Dr Aleksandra Cichocka received her PhD in Psychology from the University of Warsaw in 2013. During her doctoral studies she was a Fulbright Fellow at New York University. After completing her PhD, she joined Kent, where she leads the Political Psychology Lab. She currently serves as Vice President of the International Society of Political Psychology.
Aleksandra works primarily in the area of political psychology. She investigates how the ways individuals feel about themselves and the social groups they belong to affect their political attitudes and behaviours.
In one line of work, she investigates links between narcissism and various political attitudes, including ideology, conspiracy beliefs and support for democracy. She is also interested in the dynamics of self-worth.
In another line of research, she focuses on collective narcissism—a defensive group identification, characterized by an emotional investment in an unrealistically positive image of the in-group. Aleksandra examines political and social consequences of collective narcissism, as well as factors that contribute to strengthening this form of in-group identification.
She also studies psychological factors underlying political engagement and perceptions of legitimacy of the socio-political systems.
Current research students
|2019-2022||Polish National Science Centre “Can strong identification harm the ingroup? Secure and defensive forms of ingroup identification in intragroup relations and group goals attainment” (Co-I; with Aleksandra Cislak, PI)||£270,000|
|2018||Faculty of Social Sciences Research Fund “Why aren’t Leavers and Remainers changing their minds?” (PI, with Matt Goodwin)||£4,850.98|
|2017||Jos Jaspars Medal for Early Career research contribution; European Association of Social Psychology||-|
|2016||Andrzej Malewski Award for outstanding contribution to psychological theory and research; Polish Academy of Sciences||-|
|2016||Centre For Research and Evidence on Security Threats “Why do people adopt conspiracy theories, how are they communicated, and what are their risks? Perspectives from psychology, information engineering, political science, and sociology” (Co-I, with Karen Douglas, PI, and Robbie Sutton)||£62,404|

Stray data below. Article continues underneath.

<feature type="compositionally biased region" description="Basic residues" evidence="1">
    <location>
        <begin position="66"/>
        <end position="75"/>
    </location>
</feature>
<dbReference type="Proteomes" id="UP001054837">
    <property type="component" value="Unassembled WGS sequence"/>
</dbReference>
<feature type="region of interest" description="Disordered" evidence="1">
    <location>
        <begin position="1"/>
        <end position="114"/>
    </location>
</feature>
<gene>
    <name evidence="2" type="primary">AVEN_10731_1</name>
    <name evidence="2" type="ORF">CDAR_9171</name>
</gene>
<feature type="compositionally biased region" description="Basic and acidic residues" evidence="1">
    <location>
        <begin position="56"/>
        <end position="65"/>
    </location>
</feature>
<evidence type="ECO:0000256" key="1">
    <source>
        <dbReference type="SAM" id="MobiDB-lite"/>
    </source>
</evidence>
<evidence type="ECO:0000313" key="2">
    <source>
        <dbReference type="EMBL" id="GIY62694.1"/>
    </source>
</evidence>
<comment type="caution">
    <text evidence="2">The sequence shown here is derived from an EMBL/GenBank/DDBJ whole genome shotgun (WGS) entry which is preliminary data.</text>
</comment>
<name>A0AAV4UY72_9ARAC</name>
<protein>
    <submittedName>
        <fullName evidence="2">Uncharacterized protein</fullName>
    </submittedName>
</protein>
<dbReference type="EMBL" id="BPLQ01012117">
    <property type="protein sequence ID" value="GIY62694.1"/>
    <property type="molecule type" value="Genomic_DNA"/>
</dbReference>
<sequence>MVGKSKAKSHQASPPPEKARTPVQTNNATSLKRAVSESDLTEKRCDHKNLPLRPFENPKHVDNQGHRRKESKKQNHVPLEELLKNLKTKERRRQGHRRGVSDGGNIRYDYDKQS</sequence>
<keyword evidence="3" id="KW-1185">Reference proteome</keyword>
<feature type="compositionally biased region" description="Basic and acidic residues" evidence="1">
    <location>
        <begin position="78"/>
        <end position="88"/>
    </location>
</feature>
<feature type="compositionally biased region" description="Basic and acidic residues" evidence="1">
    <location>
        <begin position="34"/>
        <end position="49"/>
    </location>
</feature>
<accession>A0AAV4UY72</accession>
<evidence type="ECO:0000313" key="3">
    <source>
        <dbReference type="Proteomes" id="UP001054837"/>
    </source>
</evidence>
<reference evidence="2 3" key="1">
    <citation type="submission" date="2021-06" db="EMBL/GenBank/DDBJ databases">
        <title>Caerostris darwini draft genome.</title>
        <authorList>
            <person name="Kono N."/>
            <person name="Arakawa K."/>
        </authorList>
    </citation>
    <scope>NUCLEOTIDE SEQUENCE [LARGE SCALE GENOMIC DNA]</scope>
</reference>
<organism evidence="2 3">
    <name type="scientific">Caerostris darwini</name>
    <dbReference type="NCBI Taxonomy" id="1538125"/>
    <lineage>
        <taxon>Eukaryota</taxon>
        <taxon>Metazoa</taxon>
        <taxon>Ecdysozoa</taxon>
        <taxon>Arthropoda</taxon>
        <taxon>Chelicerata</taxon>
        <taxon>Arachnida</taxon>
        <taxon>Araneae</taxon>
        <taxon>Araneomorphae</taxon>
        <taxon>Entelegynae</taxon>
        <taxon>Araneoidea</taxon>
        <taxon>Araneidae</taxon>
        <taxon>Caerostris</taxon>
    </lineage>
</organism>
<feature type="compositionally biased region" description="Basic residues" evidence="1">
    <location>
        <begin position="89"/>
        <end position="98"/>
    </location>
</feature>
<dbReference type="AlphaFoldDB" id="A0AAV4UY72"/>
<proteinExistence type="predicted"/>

|2015-2018||Polish National Science Centre “In charge or in control? Short- and long-term effects of personal control and control over others” (Co-I; with Aleksandra Cislak, PI)||£60,373|
|2015-2018||Polish National Science Centre “Control deprivation, (inter)group relations, and political cognition” (Co-I; with Mirek Kofta, PI)||£220, 928|
|2015-2018||Polish National Science Centre “Dynamics and the origins of collective aggression in multidimensional approach - an integrative attempt” (Co-I, with Mikołaj Winiewski, PI)||£75,092|
|2013||Robert Zajonc Award for impactful international publication record of an early career researcher; Polish Society of Social Psychology||-|
|2011-2014||PI, Polish National Science Center General Grant , "Effects of individual and collective control on in-group identification"||£53,787|
|2012||PI, University of Warsaw Young Scientists Research Fund , "Self-esteem and ideology,"||£1,593|
|2009||PI, University of Warsaw, Faculty of Psychology research fund, “Collective narcissism as fragile collective self-esteem,”||£464|